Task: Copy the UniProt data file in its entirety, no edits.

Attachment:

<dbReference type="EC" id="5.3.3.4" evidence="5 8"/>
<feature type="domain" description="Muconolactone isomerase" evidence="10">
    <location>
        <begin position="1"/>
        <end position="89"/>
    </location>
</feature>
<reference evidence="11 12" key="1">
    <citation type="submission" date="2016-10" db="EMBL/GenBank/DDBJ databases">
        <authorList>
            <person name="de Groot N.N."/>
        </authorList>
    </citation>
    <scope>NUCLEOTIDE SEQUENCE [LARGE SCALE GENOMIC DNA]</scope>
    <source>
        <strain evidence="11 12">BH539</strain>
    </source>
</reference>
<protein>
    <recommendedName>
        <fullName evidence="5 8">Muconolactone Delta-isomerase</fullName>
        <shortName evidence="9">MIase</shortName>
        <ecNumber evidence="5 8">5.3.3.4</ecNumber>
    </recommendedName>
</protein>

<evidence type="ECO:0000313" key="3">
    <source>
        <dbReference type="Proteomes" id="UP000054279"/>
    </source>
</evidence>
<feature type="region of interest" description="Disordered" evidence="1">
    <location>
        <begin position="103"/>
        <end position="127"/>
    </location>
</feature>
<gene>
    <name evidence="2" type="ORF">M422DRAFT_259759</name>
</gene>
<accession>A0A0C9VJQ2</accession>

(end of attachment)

<dbReference type="EC" id="5.3.3.4" evidence="5 8"/>
<feature type="domain" description="Muconolactone isomerase" evidence="10">
    <location>
        <begin position="1"/>
        <end position="89"/>
    </location>
</feature>
<reference evidence="11 12" key="1">
    <citation type="submission" date="2016-10" db="EMBL/GenBank/DDBJ databases">
        <authorList>
            <person name="de Groot N.N."/>
        </authorList>
    </citation>
    <scope>NUCLEOTIDE SEQUENCE [LARGE SCALE GENOMIC DNA]</scope>
    <source>
        <strain evidence="11 12">BH539</strain>
    </source>
</reference>
<protein>
    <recommendedName>
        <fullName evidence="5 8">Muconolactone Delta-isomerase</fullName>
        <shortName evidence="9">MIase</shortName>
        <ecNumber evidence="5 8">5.3.3.4</ecNumber>
    </recommendedName>
</protein>

<evidence type="ECO:0000313" key="3">
    <source>
        <dbReference type="Proteomes" id="UP000054279"/>
    </source>
</evidence>
<feature type="region of interest" description="Disordered" evidence="1">
    <location>
        <begin position="103"/>
        <end position="127"/>
    </location>
</feature>
<gene>
    <name evidence="2" type="ORF">M422DRAFT_259759</name>
</gene>
<accession>A0A0C9VJQ2</accession>